Eagle Alloy Upgrades Casting Facilities with New Airset Sand Mixer

    Eagle Alloy Upgrades Casting Facilities with New Airset Sand Mixer

    Posted by Dave Fazakerley on 2022 Apr 13


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    The Eagle Group produces a wide variety of cast and machined products for many industries. One of our strengths as a company is our ability to employ different casting processes. Eagle Precision Cast Parts, for example, specializes in investment casting, and Eagle Alloy specializes in shell molding. When you tour the shop floor at Eagle Alloy, you’ll see our shell molding machines busy at work, turning out most of our order flow. But that’s not all we do: Eagle Alloy also houses a robust airset (no-bake) molding line to support our shell customers.

    While the bulk of what exits Eagle Alloy’s doors is shell molded, airset casting is another production method we employ for low quantity production runs, or for part numbers that are too big for shell molding. Airset casting is also known as no-bake casting because, unlike shell molding, the mold does not require heat to be set. Instead, the sand settles into a mold by introducing chemical recipes that fix the sand in place. Because airset casting uses a chemical reaction to set the mold, finer sands can be used; a process which results in superior surface finishes and tighter dimensional tolerances than competing methods like greensand casting.

    And as proud holders of an ISO certification, Eagle Group companies are held to account by the world’s foremost standard-setting organization. “There are small airset foundries out there, but they don’t have our credentials. We’ve put in the time to become ISO-certified, and we want our shell customers to know that they can come to us for their lower-volume airset work also,” remarks Jeff Cook, Chief Sales and Marketing Officer at Eagle Alloy. Eagle Alloy is also PED certified, RoHS and REACH compliant, and ITAR and SAM registered. For more about why we value certifications, and why it should matter to manufacturing customers, check out our blog post, The ABCs of ISO.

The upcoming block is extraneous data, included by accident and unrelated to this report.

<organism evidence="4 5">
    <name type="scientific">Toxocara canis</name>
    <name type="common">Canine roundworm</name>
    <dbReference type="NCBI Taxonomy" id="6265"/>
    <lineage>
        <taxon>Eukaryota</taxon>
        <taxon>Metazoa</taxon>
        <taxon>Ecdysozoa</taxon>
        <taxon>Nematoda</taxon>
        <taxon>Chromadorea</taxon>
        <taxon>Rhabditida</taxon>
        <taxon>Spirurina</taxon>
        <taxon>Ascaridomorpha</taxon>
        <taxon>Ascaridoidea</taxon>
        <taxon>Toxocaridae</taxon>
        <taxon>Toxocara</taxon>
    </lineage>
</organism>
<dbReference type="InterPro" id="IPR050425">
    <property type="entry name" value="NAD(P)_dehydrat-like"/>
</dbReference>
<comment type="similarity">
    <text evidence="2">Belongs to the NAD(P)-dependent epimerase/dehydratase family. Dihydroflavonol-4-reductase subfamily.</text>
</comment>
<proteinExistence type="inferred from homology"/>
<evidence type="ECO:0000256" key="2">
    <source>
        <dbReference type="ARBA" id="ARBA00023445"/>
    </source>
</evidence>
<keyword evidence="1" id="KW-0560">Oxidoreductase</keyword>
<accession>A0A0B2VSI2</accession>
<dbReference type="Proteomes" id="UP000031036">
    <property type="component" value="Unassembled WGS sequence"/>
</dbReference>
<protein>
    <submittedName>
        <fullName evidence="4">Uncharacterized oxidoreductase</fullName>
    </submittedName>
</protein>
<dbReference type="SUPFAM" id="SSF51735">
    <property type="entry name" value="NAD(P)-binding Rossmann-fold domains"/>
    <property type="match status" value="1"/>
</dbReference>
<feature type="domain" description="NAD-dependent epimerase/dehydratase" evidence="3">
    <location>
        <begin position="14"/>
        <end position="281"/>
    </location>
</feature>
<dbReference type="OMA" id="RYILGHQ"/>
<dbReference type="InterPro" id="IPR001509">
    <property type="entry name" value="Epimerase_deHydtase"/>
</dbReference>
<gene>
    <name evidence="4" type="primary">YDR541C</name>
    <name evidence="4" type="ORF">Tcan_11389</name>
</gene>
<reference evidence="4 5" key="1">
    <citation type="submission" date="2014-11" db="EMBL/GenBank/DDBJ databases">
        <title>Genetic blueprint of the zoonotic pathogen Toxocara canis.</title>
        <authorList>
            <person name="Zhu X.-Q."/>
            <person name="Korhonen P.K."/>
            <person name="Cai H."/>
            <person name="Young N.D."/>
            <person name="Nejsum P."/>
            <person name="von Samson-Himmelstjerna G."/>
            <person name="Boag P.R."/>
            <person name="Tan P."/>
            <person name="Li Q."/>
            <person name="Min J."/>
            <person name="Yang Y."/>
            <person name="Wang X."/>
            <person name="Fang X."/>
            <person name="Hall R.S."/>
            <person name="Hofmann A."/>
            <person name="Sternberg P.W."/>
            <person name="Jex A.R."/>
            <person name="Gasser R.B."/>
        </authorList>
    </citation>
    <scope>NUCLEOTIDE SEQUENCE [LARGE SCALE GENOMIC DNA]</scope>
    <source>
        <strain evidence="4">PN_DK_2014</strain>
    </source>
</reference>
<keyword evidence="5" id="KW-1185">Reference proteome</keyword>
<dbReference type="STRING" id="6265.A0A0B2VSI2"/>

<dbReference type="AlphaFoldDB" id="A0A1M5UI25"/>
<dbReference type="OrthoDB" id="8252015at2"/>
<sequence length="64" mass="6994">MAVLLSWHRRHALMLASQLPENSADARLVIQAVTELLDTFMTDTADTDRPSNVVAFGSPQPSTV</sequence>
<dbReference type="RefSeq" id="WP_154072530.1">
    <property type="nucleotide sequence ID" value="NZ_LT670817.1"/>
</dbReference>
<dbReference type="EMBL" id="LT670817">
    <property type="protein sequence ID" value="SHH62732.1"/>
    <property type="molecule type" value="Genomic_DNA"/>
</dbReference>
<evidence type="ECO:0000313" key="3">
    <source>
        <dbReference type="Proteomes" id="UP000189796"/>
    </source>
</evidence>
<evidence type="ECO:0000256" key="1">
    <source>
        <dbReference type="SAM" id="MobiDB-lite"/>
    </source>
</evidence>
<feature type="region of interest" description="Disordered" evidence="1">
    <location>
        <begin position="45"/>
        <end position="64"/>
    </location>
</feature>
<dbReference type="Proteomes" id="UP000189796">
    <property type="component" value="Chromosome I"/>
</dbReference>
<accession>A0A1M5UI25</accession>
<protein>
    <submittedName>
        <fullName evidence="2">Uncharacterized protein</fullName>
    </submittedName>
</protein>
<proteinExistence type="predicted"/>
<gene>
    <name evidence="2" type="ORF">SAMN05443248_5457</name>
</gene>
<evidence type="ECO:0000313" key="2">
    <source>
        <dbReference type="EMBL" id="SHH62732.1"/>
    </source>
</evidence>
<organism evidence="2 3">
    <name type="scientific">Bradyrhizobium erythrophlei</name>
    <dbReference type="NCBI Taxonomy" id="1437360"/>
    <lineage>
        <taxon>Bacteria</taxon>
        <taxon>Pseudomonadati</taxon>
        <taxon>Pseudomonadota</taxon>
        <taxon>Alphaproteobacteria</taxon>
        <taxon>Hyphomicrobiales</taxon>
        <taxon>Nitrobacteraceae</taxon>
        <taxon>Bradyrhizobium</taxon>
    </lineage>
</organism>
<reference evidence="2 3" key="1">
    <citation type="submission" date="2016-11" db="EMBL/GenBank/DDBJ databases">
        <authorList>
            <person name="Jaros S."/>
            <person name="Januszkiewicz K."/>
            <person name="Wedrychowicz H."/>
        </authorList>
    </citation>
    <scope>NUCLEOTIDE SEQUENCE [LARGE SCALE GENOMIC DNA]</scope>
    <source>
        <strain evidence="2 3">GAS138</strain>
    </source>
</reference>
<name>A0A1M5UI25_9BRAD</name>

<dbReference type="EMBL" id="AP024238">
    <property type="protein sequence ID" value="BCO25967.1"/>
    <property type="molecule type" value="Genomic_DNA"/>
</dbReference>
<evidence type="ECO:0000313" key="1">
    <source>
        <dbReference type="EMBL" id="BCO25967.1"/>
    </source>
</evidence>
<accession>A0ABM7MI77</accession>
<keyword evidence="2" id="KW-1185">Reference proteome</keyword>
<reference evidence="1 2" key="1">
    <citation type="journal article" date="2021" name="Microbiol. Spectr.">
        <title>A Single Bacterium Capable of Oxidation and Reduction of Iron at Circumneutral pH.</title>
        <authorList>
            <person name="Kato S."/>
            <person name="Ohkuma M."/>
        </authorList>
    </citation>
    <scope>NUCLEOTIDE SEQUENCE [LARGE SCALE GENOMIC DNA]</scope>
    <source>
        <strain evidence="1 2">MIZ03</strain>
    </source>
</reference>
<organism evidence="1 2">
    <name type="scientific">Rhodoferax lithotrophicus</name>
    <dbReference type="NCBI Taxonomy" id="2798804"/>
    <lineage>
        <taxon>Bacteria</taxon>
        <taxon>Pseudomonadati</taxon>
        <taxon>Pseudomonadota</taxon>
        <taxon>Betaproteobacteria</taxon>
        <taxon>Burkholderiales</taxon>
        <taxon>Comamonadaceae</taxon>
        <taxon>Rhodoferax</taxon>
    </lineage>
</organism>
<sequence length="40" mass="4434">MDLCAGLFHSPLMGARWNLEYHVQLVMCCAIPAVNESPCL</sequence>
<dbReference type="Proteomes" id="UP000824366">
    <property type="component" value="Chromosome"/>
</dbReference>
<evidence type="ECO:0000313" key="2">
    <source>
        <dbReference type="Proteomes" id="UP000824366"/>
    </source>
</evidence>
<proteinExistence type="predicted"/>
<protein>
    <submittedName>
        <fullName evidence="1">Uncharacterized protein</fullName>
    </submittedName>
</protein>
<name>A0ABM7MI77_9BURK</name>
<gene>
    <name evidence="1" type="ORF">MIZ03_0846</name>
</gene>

In fact, airset casting has been a part of Eagle Alloy’s services since the company was founded in 1979. Since then airset technology has evolved, and although we’ve never had a problem delivering on product specifications, we felt it was time for an upgrade. In 2021 we added a Palmer M300XLD No-bake Sand Mixer to our equipment list, ensuring that Eagle Alloy is ready for another four decades of high-quality airset castings.

    Why We Chose the Palmer M300XLD No-bake Sand Mixer

    Palmer M300XLD“Palmer has the best technology out there for airset molding,” notes Rich Chase, Product Manager at Eagle Alloy, and Eagle Alloy has already seen the difference compared to the original system. “Even people who know our foundry well, they come in and say, ‘that piece is airset casting?’ They’re surprised. They think it’s a shell molding, it looks so good.” These castings look so good thanks to a slew of innovations. Palmer is a pioneer in mixer technology, and with their M300XLD they’ve got the best of their new features on display.